The benefits of Omega-3s are well established. They have been studied for quite some time now! Some studies show that children with an omega-3 deficiency are at higher risk for concentration problems. There is a correlation between the severity of omega-3 deficiency and ADHD symptoms. According to some studies, a supplement with an EPA/DHA ratio of 2:1 improves concentration.

Fish and seafood are the main dietary sources of omega-3s, and for adults and children who consume fewer than 2 servings per week, omega-3s supplements are worth considering.

Lion’s mane

Known for its medicinal properties, this mushroom has been studied for its effects on nerve growth and its positive impact on neurons. Despite there being few studies to date, there is interest in the possible benefits of Lion’s mane for the nervous system and for cardiovascular health, as the mushroom reduces inflammation thanks to high levels of antioxidants. Some studies suggest that this mushroom could be used to prevent neurodegenerative diseases. More to come on this topic!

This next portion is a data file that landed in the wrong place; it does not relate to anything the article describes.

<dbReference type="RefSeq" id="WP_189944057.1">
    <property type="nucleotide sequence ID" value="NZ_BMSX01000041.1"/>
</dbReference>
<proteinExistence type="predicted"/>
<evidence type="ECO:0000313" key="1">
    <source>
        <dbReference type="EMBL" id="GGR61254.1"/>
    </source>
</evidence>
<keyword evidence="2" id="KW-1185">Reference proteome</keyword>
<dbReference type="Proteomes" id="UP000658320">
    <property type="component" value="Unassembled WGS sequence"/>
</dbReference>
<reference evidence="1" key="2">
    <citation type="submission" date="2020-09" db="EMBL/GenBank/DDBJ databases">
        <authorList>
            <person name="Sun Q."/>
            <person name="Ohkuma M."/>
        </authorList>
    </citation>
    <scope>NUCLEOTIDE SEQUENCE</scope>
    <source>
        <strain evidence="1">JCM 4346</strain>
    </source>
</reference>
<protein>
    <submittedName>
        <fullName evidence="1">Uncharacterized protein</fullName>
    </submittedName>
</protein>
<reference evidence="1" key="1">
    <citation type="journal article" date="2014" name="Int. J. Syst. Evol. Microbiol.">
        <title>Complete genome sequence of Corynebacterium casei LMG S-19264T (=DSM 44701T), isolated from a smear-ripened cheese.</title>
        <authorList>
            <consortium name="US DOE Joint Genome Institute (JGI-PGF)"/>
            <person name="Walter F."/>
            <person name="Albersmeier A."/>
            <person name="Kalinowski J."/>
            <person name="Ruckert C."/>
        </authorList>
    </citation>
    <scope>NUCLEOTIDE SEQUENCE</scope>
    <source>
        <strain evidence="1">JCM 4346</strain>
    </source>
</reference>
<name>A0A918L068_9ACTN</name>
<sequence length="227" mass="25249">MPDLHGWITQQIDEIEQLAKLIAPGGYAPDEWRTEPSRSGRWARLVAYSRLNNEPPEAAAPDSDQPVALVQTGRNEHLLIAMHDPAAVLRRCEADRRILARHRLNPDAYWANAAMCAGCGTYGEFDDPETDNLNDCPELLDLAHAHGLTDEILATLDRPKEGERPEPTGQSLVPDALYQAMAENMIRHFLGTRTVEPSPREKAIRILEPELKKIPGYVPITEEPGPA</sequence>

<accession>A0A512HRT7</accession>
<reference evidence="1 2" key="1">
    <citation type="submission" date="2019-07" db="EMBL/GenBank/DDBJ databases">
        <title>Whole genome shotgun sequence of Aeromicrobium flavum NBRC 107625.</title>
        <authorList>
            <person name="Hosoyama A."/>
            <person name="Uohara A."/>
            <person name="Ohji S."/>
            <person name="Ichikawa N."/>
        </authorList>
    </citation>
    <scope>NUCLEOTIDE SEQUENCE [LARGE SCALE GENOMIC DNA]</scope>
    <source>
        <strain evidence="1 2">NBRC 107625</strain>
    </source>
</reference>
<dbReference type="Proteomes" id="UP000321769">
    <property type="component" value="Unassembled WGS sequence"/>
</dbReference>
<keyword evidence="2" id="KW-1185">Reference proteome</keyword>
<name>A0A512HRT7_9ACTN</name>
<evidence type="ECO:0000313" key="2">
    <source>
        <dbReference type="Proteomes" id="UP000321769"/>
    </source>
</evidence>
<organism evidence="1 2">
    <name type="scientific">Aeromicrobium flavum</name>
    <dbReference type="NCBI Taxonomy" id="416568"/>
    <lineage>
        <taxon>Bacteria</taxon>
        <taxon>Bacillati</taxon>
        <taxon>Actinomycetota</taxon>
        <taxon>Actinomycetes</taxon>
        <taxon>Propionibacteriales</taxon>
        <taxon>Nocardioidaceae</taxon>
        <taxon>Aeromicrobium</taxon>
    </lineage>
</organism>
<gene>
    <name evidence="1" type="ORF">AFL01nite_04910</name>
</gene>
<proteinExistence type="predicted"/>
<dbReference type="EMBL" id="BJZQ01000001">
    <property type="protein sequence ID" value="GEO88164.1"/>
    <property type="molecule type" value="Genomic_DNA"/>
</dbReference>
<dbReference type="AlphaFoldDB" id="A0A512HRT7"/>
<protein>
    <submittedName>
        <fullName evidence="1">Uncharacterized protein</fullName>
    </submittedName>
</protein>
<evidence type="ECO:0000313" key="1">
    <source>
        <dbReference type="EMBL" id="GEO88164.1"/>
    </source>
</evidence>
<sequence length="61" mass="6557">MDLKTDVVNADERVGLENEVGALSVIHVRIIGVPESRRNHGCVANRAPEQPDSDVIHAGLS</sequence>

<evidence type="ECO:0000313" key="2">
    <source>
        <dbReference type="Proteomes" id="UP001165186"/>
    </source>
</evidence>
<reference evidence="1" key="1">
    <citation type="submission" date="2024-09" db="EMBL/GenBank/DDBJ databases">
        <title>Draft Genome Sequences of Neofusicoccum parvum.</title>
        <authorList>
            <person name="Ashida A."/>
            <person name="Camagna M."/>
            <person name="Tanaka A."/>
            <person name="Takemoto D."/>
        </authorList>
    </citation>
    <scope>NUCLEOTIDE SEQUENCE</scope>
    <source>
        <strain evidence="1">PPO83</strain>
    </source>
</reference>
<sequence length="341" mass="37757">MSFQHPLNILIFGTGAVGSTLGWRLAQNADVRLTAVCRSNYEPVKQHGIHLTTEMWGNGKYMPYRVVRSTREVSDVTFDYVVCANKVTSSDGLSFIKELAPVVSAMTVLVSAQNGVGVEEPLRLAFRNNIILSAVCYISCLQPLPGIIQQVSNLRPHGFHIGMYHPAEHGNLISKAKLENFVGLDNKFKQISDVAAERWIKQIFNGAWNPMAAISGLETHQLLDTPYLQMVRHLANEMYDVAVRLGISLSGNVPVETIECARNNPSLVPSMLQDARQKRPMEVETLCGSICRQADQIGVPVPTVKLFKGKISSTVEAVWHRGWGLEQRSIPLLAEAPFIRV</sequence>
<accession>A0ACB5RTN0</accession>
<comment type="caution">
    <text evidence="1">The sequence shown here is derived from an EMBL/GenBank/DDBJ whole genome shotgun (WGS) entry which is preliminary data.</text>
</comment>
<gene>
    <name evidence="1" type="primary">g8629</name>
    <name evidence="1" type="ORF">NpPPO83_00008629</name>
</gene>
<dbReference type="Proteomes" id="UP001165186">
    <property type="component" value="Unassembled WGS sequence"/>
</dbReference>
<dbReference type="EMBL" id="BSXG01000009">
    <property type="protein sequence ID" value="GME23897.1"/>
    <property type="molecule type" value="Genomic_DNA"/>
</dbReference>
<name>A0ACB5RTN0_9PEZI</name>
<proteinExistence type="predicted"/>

In addition to the possible cognitive benefits, Lion’s mane contains beta-glucans, valuable soluble fibre that nourish and balance the intestinal flora or gut microbiota. The link between intestinal flora and the nervous system is now widely recognized. They two are linked and have an effect on one another!

A healthy lifestyle

What we eat plays a big part in our ability to focus. Artificial additives and dyes have been shown to have a detrimental effect on attention levels and hyperactivity in children with and without ADHD. Candy, rainbow-coloured cereal, commercial pastries, nitrites (found in cold cuts and cured meats) are just some examples. It is important to eat as little processed food as possible and to check product labels.